Longtime Ottumwa firefighter retires after health scare

An Ottumwa firefighter hangs up his helmet for the last time. “I’ve been in the fire department a little over 33 years,” Mike Craff said. Kraff’s long career as an Ottumwa firefighter has ended. And last year, his life almost did too. In September 2021, Kraff and several friends embarked on a special bucket hunting trip into the Canadian wilderness. “We had gone 16 miles up the mountain on horseback, which took about six hours,” he said. Eventually, Kraff suffered a heart attack. Scrambling to find any help from his friends, Kraff’s mind was prepared for the worst. “Your thoughts go to the family, especially when you have 7.5-8 hours to think about it,” he said. “Because when the rescuers said they couldn’t get to me, that’s when it got scary.” Eight hours before help arrived. Another ten before he could get to a cardiac center. He said he probably wouldn’t have made it if it wasn’t for his friend who went hunting with him, Jeff Swan, who happens to be a physician’s assistant. “When you’re out in the wilderness, you feel like you’re all alone out there,” Swan said. . “We did that night.” Swann knew that time was working against Kraff. Even if he survived, the damage to his heart would be irreparable. “When I’m sitting next to him all the time, waiting at the camp for a rescue team to arrive, it goes through your mind million thoughts. And one of those thoughts is, ‘There’s nothing I can do here,” Swann said. “I credit it as one of the parts that saved my life,” said Kraff. A year later, Kraff was forced to hang up his firefighter helmet and his coat. His heart can’t handle the hectic life of a firefighter “I just couldn’t compete for the job,” he said. “I don’t have the energy or the breathing capacity to do the job, so it was time to get away.” Now he tells his story to churches and hunting groups, teaching classes on preparedness and the importance of asking for help when you need it .. “I think be your own advocate. If you think something is wrong, keep looking for the doctors,” Kraff said. Health cautiously recovered. And in October, so did Kraff. Redemption hunting trip — finally catching a moose. “It ended up being the perfect hunt,” Kraff said. Kraff has served on the state’s Hazardous Substances Task Force for nearly two decades — the last eight years as vice president. Kraff and Swan recommend that if you go hunting in the deep wilderness, carry a GPS device and a well-stocked first aid kit with aspirin. WATCH: More from Beau Bowman:

An Ottumwa firefighter hangs up his helmet for the last time.

“I’ve been in the fire department a little over 33 years,” Mike Craff said.

Kraff’s long career as an Otuma firefighter has ended.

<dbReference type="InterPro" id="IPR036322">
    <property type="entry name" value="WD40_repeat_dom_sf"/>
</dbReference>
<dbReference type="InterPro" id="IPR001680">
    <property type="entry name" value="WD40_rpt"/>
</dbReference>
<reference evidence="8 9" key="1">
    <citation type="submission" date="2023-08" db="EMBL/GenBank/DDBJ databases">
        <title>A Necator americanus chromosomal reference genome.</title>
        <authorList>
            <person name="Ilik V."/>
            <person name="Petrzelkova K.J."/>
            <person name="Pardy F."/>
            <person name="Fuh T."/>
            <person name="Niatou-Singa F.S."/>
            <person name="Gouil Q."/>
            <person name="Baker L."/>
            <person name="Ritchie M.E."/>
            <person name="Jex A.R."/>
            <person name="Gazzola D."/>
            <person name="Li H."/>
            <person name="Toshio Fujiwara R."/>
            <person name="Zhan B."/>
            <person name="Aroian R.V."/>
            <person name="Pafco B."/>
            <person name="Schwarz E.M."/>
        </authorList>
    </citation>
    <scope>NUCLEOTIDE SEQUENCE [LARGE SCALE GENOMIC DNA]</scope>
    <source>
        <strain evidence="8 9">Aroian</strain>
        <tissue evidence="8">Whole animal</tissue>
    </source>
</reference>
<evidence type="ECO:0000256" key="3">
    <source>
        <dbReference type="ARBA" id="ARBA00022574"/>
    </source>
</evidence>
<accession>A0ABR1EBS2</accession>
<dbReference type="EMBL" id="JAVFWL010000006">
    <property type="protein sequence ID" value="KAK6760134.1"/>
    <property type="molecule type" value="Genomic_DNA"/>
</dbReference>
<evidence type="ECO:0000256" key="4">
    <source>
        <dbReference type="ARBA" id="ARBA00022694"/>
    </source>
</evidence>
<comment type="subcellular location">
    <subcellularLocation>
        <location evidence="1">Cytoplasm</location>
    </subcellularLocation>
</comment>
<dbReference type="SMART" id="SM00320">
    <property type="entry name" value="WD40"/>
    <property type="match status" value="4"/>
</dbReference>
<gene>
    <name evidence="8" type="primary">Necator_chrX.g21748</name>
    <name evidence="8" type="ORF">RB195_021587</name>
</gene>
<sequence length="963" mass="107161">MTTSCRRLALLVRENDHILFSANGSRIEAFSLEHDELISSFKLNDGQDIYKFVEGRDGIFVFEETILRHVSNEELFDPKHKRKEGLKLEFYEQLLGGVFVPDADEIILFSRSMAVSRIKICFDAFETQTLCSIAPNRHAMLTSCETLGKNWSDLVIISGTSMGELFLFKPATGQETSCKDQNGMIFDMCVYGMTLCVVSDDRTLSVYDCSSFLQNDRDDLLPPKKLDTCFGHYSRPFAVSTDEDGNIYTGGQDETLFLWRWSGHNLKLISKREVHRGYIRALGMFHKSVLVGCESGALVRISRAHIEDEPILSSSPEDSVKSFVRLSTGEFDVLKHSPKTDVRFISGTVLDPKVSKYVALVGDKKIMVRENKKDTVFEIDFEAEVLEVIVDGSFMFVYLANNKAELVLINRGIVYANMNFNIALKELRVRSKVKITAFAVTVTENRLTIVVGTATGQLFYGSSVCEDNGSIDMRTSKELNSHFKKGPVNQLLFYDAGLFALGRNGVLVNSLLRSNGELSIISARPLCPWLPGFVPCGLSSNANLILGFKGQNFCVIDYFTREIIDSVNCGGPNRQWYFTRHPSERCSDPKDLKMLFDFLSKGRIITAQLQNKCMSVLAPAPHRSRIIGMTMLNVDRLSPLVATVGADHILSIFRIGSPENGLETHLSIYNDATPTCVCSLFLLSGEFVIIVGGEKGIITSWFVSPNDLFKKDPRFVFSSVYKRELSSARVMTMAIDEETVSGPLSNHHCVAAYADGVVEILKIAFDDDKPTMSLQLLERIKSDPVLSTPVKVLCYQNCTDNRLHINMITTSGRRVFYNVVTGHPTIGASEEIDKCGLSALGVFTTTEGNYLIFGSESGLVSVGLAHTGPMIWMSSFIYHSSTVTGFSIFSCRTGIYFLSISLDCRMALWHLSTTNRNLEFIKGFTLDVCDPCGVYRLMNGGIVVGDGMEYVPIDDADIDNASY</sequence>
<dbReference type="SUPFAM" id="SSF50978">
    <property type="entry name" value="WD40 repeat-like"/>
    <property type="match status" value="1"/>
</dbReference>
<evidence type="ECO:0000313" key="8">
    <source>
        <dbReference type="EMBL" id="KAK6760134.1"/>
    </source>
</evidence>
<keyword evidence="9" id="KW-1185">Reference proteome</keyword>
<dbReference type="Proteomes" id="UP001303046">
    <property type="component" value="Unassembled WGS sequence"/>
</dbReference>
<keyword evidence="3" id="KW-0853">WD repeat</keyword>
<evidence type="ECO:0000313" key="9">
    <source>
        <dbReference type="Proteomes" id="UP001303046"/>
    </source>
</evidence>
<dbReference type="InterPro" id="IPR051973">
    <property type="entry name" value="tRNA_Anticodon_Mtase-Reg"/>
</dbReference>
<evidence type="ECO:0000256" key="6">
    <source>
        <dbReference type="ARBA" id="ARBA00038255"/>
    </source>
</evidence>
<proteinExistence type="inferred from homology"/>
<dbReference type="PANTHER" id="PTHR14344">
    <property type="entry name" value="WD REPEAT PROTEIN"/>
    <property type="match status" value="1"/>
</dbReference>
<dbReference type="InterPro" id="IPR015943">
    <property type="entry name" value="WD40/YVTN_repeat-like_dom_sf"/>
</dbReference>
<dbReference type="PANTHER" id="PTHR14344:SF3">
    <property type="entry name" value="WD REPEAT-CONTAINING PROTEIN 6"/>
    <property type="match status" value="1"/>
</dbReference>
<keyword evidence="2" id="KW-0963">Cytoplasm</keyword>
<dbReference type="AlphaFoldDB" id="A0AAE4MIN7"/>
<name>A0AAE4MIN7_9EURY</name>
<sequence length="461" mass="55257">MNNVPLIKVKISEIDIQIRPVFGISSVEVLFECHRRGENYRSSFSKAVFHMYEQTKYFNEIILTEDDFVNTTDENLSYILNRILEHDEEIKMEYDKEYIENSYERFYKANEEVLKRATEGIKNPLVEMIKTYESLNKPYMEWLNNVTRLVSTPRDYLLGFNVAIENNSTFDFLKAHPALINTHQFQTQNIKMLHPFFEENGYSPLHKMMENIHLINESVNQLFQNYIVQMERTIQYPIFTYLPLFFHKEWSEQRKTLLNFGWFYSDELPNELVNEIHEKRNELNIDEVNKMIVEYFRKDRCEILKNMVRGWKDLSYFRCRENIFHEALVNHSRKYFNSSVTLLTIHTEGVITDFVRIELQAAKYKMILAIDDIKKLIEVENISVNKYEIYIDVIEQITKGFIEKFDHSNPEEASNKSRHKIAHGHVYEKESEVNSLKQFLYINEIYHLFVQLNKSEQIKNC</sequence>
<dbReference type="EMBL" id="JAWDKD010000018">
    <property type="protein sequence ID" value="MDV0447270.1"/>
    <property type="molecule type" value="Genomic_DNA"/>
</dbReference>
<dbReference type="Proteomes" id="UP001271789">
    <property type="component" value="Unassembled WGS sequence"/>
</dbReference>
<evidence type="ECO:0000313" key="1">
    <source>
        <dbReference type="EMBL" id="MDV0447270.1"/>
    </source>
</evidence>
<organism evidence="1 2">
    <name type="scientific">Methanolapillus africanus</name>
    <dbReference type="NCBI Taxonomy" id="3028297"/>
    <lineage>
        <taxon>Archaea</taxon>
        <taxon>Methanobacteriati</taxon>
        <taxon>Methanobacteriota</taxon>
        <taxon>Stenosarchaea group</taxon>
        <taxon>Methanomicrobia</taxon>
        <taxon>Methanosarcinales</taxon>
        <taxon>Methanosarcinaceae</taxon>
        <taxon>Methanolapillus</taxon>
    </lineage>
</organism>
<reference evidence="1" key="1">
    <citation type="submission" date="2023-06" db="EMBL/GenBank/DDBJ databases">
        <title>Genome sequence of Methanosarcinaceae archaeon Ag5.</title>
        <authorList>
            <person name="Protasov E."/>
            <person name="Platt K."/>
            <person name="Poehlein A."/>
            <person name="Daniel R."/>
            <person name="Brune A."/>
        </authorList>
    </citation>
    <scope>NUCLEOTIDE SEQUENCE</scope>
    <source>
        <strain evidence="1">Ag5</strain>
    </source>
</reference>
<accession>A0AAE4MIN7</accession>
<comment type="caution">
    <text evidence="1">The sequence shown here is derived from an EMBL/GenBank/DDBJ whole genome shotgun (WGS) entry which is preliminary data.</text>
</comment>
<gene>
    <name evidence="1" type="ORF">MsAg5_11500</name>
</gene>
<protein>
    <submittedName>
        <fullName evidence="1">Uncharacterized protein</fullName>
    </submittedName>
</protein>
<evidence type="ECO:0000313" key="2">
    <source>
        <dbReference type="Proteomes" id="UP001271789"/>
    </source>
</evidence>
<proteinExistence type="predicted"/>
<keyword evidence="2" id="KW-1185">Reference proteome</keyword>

Your thoughts turn to family, especially when you have 7.5-8 hours to think about it.”

And last year, his life almost did.

In September 2021, Kraff and several friends embarked on a special hunting trip with the closest list deep into the Canadian wilderness.

“We had ridden 16 miles up into the mountains on horseback, which took about six hours,” he said.

Kraff had a heart attack.

Scrambling to find whatever help his friends could, Kraff’s mind braced itself for the worst.

“Your mind goes to family, especially when you have 7.5-8 hours to think about it,” he said. “Because when the rescuers said they couldn’t get to me, that’s when it got scary.”

Eight hours before help arrived. Another ten before he could get to a cardiac center.

He said he probably wouldn’t have made it if it weren’t for his friend who went hunting with him, Jeff Swan, who happens to be a physician’s assistant.

“When you’re out in the wilderness, you feel like you’re all alone out there,” Swann said. “Tonight we did.”

Swann knew that time was working against Kraff. Even if he survives, the damage to his heart will be irreparable.

“When I’m sitting there next to him all the time, waiting at the camp for a rescue team to arrive, a million thoughts go through your mind. And one of those thoughts is, ‘There’s nothing I can do here,'” Swann said.

“I credit him with one of the parts that saved my life,” Kraff said.

A year later, Kraff was forced to hang up his firefighter helmet and coat. His heart can’t handle the hectic life of a firefighter.

“I just couldn’t compete for that job,” he said. “I didn’t have the energy or the breathing capacity to do the job, so it was time to go.”

Now he tells his story to churches and hunting groups, teaching lessons about preparedness and the importance of seeking help when you need it.

“I think be your own advocate. If you think something is wrong, keep looking for the doctors,” Kraff said.

Health cautiously returned. And in October, so did Kraff.

Redemption hunting trip — finally catching a moose.

“It ended up being the perfect hunt,” Kraff said.

Kraff has served on the state’s Hazardous Substances Task Force for nearly two decades — the last eight years as vice president.

Kraff and Swan recommend that if you go hunting in the deep wilderness, carry a GPS device and a well-stocked first aid kit with aspirin.

WATCH: More from Beau Bowman:

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